Giving back



Photo by Emma Simpson on Unsplash


Part of my post last week mentioned the word "stress" - yes, I have been affected by something that caused me mental health issues and am (now) happy to share the fact because it's important that people know. I recently shared it in a job interview - and got the job! I went in being open and honest about how I intend to look after my well-being. I know this won't be the same everwhere, but it's good to know that there are people in leadership who value it.


I suffered for what I would consider a relatively short time, and was surprised how long it took me to "recover", but with friends and family around me giving their fabulous support, how could I not "get back" to being me?!


Photo by Artem Kniaz on Unsplash


Mental health is a hot topic (quite rightly!), and has been highlighted even more since lockdown, especially for children. Although we would consider them resilient, some children will lose confidence and a sense of reality when shut up away from their friends, away from physical contact, and away from their teachers too! Even with family close by, the adults that are normally there for them for a significant part of their day are missed. Online schooling is the best alternative to nothing, but it doesn't replace the interactions that take place through a school day.


Parents too have dealt with more than their fair share this year. I can't imagine the amount of juggling it takes to manage you, your family, your job and homeschooling - I am in awe! But all this comes at a price for some - anxiety and stress overload would be inevitable in our family if we had had to do this. How are you feeling? Has juggling left you drained and emotional?



I am not a counsellor or a psychotherapist, so I have no answers. My support mechanism for friends in the past has been to sit, drink tea, hold hands, hug and be there (silently, if needed). This isn't possibe now, so getting help online or over the phone is the only option. A close friend worked with Mind during her counselling training, so when they held a Crafternoon fundrasier last December, I jumped at the chance to do it. Cygnini had just started and I had a few contacts that might like to support me - we raised £125 for our two hour event!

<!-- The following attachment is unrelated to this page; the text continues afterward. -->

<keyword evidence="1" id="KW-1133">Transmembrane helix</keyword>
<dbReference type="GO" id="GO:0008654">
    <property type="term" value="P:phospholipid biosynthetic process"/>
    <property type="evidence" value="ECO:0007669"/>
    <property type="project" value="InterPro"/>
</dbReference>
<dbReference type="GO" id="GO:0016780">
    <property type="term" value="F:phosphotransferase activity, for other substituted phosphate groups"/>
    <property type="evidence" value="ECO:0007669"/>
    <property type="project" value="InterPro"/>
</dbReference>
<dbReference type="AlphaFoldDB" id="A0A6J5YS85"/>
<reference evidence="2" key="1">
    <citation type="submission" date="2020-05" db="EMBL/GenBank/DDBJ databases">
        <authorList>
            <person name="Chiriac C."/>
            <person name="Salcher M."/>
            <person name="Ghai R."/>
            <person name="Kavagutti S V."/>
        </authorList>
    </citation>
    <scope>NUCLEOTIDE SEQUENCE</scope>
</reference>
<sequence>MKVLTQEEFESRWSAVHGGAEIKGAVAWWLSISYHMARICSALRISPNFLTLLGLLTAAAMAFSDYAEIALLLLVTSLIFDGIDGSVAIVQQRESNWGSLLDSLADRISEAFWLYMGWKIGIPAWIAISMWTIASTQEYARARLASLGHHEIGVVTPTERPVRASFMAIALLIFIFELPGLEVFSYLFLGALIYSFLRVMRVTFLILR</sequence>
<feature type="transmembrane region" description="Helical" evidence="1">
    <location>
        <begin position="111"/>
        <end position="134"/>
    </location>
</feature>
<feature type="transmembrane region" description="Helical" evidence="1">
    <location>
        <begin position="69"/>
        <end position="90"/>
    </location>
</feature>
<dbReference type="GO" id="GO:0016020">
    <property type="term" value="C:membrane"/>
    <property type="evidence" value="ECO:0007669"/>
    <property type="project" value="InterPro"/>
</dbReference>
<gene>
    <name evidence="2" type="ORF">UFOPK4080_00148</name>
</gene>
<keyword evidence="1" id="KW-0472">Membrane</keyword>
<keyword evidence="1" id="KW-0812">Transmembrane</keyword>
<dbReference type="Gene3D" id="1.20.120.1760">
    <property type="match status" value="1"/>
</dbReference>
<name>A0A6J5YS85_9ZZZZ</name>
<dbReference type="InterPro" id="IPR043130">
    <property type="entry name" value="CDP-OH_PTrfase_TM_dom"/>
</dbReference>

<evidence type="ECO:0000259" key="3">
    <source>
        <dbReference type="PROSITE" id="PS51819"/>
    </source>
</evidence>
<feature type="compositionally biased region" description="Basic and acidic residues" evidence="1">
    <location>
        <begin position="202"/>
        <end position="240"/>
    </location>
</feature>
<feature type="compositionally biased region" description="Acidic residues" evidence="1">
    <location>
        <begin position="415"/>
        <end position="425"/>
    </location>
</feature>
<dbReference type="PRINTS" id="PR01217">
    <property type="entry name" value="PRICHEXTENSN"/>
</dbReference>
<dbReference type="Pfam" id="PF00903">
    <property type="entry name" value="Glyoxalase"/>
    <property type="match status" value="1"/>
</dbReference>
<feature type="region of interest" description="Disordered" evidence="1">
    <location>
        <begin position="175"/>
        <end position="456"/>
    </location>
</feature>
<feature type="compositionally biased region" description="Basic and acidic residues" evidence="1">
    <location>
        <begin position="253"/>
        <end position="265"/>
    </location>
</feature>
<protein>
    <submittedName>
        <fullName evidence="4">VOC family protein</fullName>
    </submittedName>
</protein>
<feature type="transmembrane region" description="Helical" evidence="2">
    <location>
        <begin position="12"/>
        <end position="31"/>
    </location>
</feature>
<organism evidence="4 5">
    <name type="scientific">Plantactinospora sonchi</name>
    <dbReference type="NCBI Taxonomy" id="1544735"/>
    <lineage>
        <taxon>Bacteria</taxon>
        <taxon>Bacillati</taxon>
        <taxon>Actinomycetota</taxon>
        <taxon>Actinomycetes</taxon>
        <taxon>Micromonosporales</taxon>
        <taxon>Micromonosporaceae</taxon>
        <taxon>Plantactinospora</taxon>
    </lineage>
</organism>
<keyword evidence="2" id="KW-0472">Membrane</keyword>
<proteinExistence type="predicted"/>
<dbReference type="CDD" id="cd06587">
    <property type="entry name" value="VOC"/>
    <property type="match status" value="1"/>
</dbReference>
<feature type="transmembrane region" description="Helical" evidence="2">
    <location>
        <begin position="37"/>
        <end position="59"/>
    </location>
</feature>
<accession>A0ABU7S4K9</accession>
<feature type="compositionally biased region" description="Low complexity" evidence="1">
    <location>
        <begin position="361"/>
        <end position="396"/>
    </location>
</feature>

I was thrilled to have made a difference in doing something that I loved and sharing the charity's message far and wide. People need to know support is there. From that moment, I decided that Cygnini would not only run events, but also support charities in the mental health sector once a quarter.



This Easter, we are doing it again! I was lucky enough to be approached by a younger charity "Three Little Birds". This charity is doing amazing stuff. Here's Colin to tell you more:


"Three Little Birds, is a charity dedicated to helping those affected by Mental & Physical Health, Anxiety, Obesity and associated conditions i.e. Isolation.


Our team consists of volunteers that have a passion for supporting people with mental health related conditions. Through a structured approach of understanding the client, compassion for their needs and small steps, a bond of trust is formed and clients appreciate the patience and dedication our volunteers show them from the outset.


Initially, our volunteers have no idea what each individual has gone through to get to this point, which works well, so compassion which costs nothing is used more often, to quickly & safely win the trust before we can help.


We take a holistic approach to Health & Wellbeing making the client lead and focus the support around them. The dedication of our volunteers and partners allows us to reach the most affected communities, so we can raise awareness of all issues and engage the required support."


So, if you can spare a pound or two, why not join us for a fun afternoon? No crafting experience needed, just a good sense of humour! Donate and join here



Photo by Lesly Juarez on Unsplash


Creative activities are beneficial to us in so many ways. Taking time out to do something different, or something that takes focus and concentration allows your brain to switch off from the worry of your current situation. In mindfulness practice engaging in enjoyable activity* or doing something that gives you a sense of satisfaction [and] achievement* are two of the best ways to take care of yourself. This counts for children too, who sometimes need direction in being mindful.


Often we are too busy to take the time to sit with our children and enjoy a simple activity, but grabbing those moments out of the hub-bub of day-to-day life, especially as it begins to return to normal, is such an important step to maintaining your and your family's well-being. During the pandemic, I think we have gained something important, and that is to re-evaluate what we need in our lives and what time we spend with each other, actually interacting. Playing, making things, cooking, talking, singing... the list goes on! What have you re-evaluated since lockdown? What are you enjoying more? What things will you keep hold of, even when time restraints make you think otherwise?


It's a thoughtful week this week, so take care of yourself and take time for yourself <3


Same time next week :)

Deb x


*quoted from "Mindfulness..." Mark Williams & Danny Penman.